KOLKATA, 13 MAY: The historic election in West Bengal grabbed eyeballs of the global media like never before. While The Guardian with The Observer wrote that “the opposition Trinamul Congress smells blood as corruption and the rise of violent Maoism take their toll on the CPI-M”, Reuters reported that the Prime Minister, Dr Manmohan Singh, risks the rise of a fickle populist ally in West Bengal.
Several correspondents, camped at the Trinamul chief’s residence for several days ahead of the declaration of results, seemed charmed by the woman whom The Washington Post called “the frugal, flip-flop wearing chief of Trinamul Congress who campaigned on the issue of land rights”. Some even visualised her as the new Gandhi, a leader of the poor and hungry ~ interestingly, a profile that the communist party had been touting for long.
While the Al Jazeera reporter was seen talking to farmers who lost their land in Singur and wrote “disillusioned poor farmers imperilled the three decade long communist rule in West Bengal”, The Washington Post columnist wrote that: “Analysts said victories by the ruling Congress party, and the resounding defeats of some parties tainted by corruption scandals, could give Manmohan Singh more freedom to act against allies charged with massive financial wrongdoings.”
Agence France Presse wires say that the victory for Miss Banerjee’s Trinamul Congress in West Bengal, home to the “once-grand but now crumbling city” of Kolkata, marks the end of an era in modern Indian politics. On the other hand, Reuters reported that: “Miss Mamata Banerjee’s win in West Bengal will be hailed as a victory for the Congress coalition, but the populist maverick who holds the balance of power in the national parliament will prove a thorn in the side of government economic reforms plans.”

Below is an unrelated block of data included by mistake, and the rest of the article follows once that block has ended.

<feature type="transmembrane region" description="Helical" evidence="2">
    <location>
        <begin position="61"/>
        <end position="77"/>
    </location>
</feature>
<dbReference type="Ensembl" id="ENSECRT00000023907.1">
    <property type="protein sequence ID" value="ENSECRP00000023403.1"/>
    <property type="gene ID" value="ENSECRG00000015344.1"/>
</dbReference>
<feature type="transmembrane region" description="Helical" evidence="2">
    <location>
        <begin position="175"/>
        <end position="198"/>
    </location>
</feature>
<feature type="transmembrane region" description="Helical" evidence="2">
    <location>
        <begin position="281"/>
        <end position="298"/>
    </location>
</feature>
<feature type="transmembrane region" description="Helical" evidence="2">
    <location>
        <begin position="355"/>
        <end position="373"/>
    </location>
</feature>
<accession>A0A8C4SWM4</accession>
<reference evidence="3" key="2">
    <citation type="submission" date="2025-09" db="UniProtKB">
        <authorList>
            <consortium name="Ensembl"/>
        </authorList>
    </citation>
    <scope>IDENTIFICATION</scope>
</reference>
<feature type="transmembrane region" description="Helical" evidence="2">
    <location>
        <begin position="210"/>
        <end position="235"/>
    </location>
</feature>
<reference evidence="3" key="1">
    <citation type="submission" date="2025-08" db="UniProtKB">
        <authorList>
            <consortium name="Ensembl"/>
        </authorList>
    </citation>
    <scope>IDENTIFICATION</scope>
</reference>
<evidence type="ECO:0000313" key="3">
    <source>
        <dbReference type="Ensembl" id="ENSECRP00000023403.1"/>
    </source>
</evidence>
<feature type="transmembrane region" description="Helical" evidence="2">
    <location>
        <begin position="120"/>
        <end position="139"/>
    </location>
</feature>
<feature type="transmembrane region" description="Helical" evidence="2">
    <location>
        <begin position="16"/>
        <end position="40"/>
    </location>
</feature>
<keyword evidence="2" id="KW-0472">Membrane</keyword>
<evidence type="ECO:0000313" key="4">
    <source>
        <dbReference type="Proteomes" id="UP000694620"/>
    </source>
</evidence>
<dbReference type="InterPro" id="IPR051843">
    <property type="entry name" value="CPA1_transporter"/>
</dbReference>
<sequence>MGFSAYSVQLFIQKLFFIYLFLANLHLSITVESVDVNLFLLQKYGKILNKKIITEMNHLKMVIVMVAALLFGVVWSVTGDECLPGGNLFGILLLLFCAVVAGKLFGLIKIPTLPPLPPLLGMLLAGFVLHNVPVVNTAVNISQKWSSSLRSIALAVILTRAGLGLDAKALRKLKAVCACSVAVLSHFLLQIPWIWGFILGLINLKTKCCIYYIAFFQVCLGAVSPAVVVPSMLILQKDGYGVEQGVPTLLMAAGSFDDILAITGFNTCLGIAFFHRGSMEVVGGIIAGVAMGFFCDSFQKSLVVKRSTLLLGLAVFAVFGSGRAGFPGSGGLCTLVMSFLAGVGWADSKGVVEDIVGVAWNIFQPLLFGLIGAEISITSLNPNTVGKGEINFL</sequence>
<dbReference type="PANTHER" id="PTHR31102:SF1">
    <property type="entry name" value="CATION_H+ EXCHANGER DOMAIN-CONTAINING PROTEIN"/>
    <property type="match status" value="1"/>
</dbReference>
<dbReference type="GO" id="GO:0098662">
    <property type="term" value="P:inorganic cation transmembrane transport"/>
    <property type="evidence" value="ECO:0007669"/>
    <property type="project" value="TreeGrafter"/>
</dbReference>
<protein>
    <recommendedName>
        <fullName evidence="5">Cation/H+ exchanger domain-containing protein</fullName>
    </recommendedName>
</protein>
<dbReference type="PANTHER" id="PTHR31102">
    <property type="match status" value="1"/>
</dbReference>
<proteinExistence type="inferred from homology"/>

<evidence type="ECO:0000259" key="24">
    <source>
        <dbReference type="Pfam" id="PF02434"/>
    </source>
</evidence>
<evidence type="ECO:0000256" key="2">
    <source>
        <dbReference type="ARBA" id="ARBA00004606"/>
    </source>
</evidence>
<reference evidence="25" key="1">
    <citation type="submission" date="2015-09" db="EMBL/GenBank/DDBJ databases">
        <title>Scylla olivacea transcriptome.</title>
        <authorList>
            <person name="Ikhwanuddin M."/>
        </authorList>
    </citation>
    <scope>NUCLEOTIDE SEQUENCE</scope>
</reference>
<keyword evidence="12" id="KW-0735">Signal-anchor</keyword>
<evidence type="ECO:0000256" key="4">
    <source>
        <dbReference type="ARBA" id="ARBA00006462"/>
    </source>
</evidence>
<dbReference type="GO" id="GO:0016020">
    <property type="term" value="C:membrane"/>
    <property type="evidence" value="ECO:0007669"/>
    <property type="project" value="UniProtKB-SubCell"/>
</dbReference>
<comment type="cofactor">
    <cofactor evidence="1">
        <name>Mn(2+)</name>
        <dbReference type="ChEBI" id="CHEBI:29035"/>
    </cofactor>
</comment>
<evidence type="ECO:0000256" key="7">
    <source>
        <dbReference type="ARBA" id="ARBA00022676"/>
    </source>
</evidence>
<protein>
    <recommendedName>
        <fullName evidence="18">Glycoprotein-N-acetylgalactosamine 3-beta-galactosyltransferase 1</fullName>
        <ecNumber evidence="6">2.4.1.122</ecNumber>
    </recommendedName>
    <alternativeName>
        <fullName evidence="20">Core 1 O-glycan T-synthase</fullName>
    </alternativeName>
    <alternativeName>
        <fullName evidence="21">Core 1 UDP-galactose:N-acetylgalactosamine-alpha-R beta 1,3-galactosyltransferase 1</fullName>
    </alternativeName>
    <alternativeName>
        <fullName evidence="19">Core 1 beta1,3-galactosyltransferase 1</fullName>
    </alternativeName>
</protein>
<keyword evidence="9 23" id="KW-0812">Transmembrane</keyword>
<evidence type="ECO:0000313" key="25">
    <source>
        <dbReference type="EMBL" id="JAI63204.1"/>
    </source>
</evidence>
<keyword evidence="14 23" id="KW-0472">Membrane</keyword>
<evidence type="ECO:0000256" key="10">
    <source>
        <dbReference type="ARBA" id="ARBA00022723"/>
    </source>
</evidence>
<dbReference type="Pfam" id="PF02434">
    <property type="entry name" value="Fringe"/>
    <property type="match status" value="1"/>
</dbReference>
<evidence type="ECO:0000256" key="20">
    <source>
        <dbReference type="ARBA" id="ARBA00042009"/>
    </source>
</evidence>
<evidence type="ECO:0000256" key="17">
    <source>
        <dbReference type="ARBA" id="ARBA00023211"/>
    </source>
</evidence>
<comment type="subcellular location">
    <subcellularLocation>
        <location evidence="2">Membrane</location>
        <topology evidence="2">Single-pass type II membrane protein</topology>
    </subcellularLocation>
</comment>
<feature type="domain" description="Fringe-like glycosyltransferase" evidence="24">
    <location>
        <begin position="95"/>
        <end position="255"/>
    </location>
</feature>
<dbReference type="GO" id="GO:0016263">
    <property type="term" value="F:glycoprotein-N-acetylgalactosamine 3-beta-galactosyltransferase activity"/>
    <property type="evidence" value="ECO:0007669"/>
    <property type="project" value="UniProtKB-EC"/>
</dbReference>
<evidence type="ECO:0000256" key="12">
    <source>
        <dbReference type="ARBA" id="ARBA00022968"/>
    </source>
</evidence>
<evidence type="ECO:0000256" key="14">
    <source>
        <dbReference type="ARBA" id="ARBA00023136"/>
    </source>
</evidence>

The CNN correspondent, Ms Moni Basu, wrote that more than three decades of communism is about to fall in her native state ~ not through revolution or bloodshed but by the sheer power of the ballot box.
Mr Partho Rahman, a correspondent of Channel One of Bangladesh, said that he is overjoyed to see such a huge crowd at Miss Banerjee’s house. He said victory needs to be celebrated and LF should learn from their mistakes. Mr Imran Garda, a South African filmmaker, said that communism functions in unique ways in various parts of the globe. “34 years of regime had to be ended to see a new beginning,” he added. It was his first day of shoot of a documentary on Indian democracy.
Other international media that are covered the elections in the state included the BBC, Associated Press, Wall Street Journal, Nikkei, New York Times, Gulf News, Netherlands Radio and France 24 TV.